"Fuck Willie Mays! He's not the toughest guy in the world. The first pitch, we're going to throw right at his fucking head, knock his ass down and see if he can hit from there!'"
Jerry Grote had a way of getting his point across to a young pitcher, like on the above occasion, Bill Denehy's first outing against the Giants.
"Anytime I was pitching," Jon Matlack remembered of his Rookie-of-the-Year season, "anytime I bounced a ball and there was nobody on base, he would just about clean me off the mound throwing the ball back at me. He was extremely intimidating."
Jerry Koosman remembered the way Grote would "handcuff" a pitcher who wasn't doing what he wanted, intentionally whipping the ball at his belt buckle. "I told him, 'if you throw the ball back at me like that one more time I am going to break your fucking neck," recalled Koos. "We had great respect for each other after that."
According to Ron Swoboda, Grote's teammates could "barely stand him. He was a red-ass Texan who loved to fuck with people but who didn't like anyone to fuck with him. It was a one-way street. Grote is Grote."
Then he added: "And we would not have been as good without him behind home plate."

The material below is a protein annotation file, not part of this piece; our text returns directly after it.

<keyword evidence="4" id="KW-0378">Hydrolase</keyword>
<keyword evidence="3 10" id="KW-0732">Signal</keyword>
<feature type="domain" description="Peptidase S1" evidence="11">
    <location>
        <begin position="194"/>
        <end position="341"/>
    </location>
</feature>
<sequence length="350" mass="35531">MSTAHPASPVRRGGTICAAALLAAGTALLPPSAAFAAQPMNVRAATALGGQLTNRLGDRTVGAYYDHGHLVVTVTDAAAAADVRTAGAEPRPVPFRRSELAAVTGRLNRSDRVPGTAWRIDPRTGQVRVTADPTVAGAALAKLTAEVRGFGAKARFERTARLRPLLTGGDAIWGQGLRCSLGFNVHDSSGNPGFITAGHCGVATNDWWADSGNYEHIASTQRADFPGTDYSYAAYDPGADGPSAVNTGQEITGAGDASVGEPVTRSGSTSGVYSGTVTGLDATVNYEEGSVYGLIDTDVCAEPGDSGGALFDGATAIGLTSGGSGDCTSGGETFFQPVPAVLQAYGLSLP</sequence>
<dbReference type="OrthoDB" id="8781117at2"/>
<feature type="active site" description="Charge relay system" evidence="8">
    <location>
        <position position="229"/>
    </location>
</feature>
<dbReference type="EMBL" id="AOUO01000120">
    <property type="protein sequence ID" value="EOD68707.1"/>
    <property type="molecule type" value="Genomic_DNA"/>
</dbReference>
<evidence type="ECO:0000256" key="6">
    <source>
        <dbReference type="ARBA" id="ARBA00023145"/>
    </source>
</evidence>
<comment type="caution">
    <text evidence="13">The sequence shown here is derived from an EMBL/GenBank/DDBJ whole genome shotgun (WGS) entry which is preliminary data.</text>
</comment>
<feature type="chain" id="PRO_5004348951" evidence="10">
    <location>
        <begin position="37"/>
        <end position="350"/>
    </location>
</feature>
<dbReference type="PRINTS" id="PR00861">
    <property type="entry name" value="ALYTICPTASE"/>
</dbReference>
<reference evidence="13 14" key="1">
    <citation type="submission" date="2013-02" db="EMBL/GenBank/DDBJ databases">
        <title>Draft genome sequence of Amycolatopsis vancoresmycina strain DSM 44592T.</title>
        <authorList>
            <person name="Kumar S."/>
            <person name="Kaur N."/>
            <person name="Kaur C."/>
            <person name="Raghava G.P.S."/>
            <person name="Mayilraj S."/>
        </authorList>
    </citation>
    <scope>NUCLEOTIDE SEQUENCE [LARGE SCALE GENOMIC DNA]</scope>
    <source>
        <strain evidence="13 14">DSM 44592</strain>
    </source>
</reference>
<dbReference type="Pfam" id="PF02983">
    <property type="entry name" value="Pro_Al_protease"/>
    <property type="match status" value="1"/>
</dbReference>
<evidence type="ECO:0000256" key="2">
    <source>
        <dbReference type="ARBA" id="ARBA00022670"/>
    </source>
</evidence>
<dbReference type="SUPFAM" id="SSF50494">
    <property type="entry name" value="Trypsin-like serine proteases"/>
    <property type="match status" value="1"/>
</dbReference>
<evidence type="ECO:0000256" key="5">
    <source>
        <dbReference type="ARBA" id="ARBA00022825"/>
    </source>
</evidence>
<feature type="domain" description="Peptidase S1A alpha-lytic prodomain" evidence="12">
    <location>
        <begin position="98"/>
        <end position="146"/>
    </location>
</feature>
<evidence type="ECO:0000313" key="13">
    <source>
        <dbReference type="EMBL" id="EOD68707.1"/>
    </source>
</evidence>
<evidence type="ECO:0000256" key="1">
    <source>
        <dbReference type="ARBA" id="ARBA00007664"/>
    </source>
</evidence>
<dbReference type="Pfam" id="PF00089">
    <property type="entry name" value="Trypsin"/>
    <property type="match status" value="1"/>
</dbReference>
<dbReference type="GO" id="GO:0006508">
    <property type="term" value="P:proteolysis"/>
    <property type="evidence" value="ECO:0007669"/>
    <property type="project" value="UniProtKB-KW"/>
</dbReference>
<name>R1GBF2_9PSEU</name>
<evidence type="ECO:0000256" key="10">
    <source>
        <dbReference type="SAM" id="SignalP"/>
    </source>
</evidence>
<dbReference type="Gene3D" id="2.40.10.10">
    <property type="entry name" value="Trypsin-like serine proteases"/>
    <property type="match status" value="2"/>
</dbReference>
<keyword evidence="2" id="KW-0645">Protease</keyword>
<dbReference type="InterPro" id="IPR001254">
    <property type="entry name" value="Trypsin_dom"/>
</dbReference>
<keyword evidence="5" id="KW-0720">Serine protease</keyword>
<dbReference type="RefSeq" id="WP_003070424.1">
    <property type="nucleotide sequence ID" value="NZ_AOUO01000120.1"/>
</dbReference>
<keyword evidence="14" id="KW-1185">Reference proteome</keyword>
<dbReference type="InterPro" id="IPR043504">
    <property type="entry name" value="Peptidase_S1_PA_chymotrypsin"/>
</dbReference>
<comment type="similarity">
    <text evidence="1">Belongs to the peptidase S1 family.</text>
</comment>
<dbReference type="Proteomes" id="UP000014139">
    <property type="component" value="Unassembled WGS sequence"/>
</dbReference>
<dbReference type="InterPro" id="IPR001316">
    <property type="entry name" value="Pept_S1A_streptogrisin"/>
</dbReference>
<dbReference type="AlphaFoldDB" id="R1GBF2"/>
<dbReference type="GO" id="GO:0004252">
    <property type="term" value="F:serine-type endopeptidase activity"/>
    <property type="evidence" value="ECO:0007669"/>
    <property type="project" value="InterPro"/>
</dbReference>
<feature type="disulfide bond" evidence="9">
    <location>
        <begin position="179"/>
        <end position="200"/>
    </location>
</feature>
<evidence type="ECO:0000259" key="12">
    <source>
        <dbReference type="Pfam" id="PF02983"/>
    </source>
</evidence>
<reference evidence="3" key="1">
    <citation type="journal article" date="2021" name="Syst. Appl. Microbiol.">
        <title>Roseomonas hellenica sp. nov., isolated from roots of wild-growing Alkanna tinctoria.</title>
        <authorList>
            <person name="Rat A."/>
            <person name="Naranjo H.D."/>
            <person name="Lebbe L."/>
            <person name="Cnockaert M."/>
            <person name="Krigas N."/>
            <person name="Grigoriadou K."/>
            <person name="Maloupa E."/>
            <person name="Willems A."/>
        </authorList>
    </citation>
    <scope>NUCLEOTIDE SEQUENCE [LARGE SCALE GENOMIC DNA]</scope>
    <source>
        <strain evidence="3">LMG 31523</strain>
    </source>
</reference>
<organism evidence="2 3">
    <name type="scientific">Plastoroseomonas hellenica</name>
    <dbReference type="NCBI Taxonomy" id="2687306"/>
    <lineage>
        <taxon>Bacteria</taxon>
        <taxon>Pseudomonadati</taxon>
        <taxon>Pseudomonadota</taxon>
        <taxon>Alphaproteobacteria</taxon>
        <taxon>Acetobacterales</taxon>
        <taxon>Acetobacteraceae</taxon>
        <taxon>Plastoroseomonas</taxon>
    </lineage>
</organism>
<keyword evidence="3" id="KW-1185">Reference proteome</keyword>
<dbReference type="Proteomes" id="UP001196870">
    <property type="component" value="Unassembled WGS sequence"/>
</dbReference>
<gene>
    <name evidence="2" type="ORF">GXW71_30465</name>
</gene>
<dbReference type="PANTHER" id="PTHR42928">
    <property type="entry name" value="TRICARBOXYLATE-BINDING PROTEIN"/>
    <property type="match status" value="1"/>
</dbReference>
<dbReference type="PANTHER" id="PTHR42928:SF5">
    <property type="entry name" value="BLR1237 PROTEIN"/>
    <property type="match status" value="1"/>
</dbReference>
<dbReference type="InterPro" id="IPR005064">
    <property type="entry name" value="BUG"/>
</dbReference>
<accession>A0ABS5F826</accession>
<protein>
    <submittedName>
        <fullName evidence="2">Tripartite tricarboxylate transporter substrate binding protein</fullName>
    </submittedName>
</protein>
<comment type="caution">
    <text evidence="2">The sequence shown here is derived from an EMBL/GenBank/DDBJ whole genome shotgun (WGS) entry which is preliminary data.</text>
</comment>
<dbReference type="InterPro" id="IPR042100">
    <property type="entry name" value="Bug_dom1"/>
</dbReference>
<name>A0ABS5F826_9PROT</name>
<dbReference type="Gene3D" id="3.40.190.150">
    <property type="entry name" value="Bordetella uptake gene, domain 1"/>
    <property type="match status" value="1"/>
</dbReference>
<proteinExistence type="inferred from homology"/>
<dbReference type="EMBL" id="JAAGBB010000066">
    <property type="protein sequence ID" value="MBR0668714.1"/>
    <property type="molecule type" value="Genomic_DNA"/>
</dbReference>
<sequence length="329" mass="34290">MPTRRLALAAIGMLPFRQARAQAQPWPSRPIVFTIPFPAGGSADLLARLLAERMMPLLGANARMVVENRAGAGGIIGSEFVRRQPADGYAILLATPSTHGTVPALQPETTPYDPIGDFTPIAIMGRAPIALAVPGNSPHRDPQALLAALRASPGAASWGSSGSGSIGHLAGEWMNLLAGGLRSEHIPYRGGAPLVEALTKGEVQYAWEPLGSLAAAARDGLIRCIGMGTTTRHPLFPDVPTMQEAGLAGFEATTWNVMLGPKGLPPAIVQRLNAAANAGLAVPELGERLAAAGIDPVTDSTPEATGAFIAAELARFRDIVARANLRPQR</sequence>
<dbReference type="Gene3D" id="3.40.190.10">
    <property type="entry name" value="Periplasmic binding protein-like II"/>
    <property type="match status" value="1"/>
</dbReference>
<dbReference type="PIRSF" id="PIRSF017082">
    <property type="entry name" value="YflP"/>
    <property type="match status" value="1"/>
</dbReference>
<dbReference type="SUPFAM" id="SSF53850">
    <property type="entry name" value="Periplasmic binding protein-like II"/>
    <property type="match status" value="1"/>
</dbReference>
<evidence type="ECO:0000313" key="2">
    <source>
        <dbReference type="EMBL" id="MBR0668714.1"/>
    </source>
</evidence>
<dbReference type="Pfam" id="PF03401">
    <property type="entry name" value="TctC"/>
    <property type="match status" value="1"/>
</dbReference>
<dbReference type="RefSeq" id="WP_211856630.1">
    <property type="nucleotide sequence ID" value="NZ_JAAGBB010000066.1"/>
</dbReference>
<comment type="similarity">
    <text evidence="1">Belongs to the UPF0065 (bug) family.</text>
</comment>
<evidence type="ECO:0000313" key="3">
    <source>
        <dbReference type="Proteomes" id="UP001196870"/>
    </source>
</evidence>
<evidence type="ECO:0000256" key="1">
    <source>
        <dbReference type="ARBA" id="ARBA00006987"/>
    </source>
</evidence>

Gerald Wayne Grote (slant rhymes with groady) was born in San Antonio, Texas, a few months after the Battle of Midway. Sticking to the Pacific Theater, he attended Douglas MacArthur high school in San Antonio, where he caught, pitched, played third base, ran track, and won a title in cross country.
The brand new Houston Colt .45s offered Grote a contract out of high school, and he turned them down. Instead, he enrolled at nearby Trinity University and apprenticed in the catching mysteries under former Detroit Tigers manager Del Baker. Baker had backstopped in the majors in the nineteen-teens.
In 1962, Grote signed with Houston after all and was sent to the San Antonio Missions of the Texas League. By the end of the year, at twenty years old, he was a major leaguer.
Joe Torre once observed that Johnny Bench is a "hitter who catches," whereas Grote is a "catcher who hits." In his early years, he didn’t hit much. Grote put up a line of .182/.241/.261 in 103 games with the newly christened Astros. He worked hard, though, in a chicken-wire batting cage he built on his parent's farm.
Grote looked promising behind the plate, throwing out seven of his first eight attempted basestealers. But he couldn’t keep his spot in the lineup, and sunk back to the minors for all of 1965.
Grote’s break came that fall when, in a trade for pitchers Tom Parsons and Gary Kroll, he joined a Mets team that had churned through fourteen catchers in its first four years of existence. The Mets were about due for a backstop to stick, and they welcomed a glove-first candidate.
"He didn't knock down the fences," remembered front-office man Bing Divine. "But he could really catch and handle a pitcher, call a game and throw. I don't think anyone else had a big opinion of him."
Grote started 101 games for Wes Westrum's 1966 Mets, slugging 12 points below his on-base percentage of .327, but looking like a gold-glove caliber defenseman. "He was about the finest young receiver I have ever seen," remembered Westrum. Otherwise the skipper was no fan of Grote’s.